We’ve searched every cyber nook and virtual cranny of the web to find Penn mentions, contributions and attractions. Here are some of the University community’s most interesting online attractions.
It’s not often that a blog combines scholarly law with evangelical Protestantism. Enter Penn Law Professor David Skeel’s blog, “Less than the Least.” Alongside colleague William Stuntz, a law professor at Harvard, Skeel pens insights on both the secular and the spiritual. Whether he’s reflecting on a church service he happened upon in Milan, or on President Obama’s stance on big banks, Skeel keeps it fresh. If you, like many Americans, have lost your faith in the economy, visit Skeel’s blog at www.law.upenn.edu/blogs/dskeel.
As part of a recent Q&A feature on The New York Times’ “The Choice” higher-ed blog, Marybeth Gasman, associate professor in the Graduate School of Education, alongside Walter Kimbrough, president of Philander Smith College in Little Rock, Ark., answered readers’ questions about Historically Black Colleges and Universities. Addressing basic inquiries from readers unfamiliar with HBCUs, as well as more advanced questions from prospective applicants, Gasman provided a wealth of perspective. See her comments at www.nytimes.com, by searching “Answers on Historically Black Colleges and Universities.”
School of Design student Young-Hwan Choi’s award-winning design for new urban walkway shelters in Manhattan was highlighted in the Feb. 18 issue of the Current, and now you can read what Philadelphia Inquirer architecture critic Inga Saffron had to say about him in her column, “Changing Skyline.” She details the Penn architecture student’s quick rise to fame and how he’d scarcely walked the sidewalks of the Big Apple when he entered the competition to redesign the sheds that protected them. Choi, who was introduced by New York City Mayor Michael Bloomberg at the award ceremony, calls his award-winning design the Urban Umbrella, “because the steel columns open up like the bones of an umbrella to support the shed roof.” Read more at www.philly.com, by searching the keywords, “Changing Skyline: An umbrella for pedestrians.”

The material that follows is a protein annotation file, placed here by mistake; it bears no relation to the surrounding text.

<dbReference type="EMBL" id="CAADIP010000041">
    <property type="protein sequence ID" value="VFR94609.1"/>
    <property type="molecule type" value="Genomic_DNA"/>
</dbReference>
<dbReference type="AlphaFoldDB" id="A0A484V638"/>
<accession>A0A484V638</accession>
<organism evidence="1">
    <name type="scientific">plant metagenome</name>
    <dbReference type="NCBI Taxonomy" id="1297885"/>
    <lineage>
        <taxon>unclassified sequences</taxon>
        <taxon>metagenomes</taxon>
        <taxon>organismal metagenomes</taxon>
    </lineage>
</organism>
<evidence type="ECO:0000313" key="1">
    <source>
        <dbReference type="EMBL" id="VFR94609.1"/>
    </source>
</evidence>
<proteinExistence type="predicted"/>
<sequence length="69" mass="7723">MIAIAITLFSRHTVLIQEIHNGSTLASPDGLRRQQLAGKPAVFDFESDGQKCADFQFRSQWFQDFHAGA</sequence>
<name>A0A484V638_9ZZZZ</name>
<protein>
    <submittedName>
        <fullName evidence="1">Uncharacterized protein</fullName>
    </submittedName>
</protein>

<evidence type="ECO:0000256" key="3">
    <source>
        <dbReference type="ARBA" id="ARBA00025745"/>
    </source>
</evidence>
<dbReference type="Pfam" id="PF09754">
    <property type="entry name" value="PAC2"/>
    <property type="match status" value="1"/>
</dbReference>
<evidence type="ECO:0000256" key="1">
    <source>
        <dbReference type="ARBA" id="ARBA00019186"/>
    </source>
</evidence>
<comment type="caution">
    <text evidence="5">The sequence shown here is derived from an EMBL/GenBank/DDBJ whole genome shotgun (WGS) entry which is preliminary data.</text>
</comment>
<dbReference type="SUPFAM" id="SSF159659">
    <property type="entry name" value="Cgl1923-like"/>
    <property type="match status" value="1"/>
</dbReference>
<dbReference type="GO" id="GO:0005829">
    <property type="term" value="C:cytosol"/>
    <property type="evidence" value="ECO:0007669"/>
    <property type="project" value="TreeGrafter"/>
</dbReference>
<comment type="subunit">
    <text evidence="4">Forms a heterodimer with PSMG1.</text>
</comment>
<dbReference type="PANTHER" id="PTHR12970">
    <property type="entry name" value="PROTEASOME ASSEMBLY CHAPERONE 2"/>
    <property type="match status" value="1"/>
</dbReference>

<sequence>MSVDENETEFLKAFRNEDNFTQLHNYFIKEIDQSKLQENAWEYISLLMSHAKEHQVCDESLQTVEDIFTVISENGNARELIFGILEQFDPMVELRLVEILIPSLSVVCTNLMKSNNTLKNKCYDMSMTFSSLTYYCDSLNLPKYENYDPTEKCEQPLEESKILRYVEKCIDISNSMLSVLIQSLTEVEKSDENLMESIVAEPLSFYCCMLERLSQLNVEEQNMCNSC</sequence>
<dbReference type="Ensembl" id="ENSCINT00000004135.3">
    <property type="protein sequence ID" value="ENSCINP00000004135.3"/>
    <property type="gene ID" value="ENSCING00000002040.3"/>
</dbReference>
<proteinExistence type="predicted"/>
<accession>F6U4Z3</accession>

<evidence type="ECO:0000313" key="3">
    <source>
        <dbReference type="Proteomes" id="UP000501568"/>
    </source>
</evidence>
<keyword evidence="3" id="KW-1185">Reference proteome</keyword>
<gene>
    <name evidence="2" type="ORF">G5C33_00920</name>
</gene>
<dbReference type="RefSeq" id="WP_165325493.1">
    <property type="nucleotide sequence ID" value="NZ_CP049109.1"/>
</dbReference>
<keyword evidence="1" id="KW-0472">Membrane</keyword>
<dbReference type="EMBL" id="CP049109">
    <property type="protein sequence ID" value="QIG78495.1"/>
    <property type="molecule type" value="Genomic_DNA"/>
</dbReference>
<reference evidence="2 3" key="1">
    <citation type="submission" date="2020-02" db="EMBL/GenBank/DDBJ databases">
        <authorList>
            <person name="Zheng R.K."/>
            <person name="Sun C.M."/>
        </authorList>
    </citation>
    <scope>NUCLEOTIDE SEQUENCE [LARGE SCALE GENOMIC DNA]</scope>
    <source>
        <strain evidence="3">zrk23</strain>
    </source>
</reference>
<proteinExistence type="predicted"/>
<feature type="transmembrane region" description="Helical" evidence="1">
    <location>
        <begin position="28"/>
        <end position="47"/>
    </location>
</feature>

For students at Penn, the Career Services center isn’t just an office full of brochures; it’s a global, interactive experience. On its blog, “Penn and Beyond,” the Center plays host to its students’ most fascinating career stories, offering a mixture of smart job, internship and grad school advice and hands-on commentary from people in the trenches. Alumna Maura Connell C’08 guest blogs about her job in Qatar, an adventurous career move precipitated by her experiences studying abroad as a Penn undergrad. She offers a valuable career trajectory model to students who might be seeking guidance. Check it out at http://ulife.vpul.upenn.edu/careerservices/blog.
Penn’s trailblazing effort to recruit more Spanish-speaking applicants was recently highlighted in an Associated Press article. Penn was cited as a leader in the field for offering applicant literature and seminars for prospective parents in Spanish. Dean of Admissions Eric Furda discusses the initiatives in more detail in the article. To read the story, put the keywords “U.S. colleges court Hispanic families using Español” into any search engine.
David Thornburgh, executive director of the Fels Institute of Government, knows a thing or two about the public sector. In his blog, “P3: Public Practice and Possibility,” Thornburgh draws from his KYW Radio commentaries to offer concise observations on both regional and national issues affecting the public sphere. Will table gaming take hold in Philadelphia? How has the federal stimulus package impacted the private citizen? And what does the movie “Groundhog Day” have to do with any of this? To find out, head to www.fels.upenn.edu/P3.
Originally published on March 25, 2010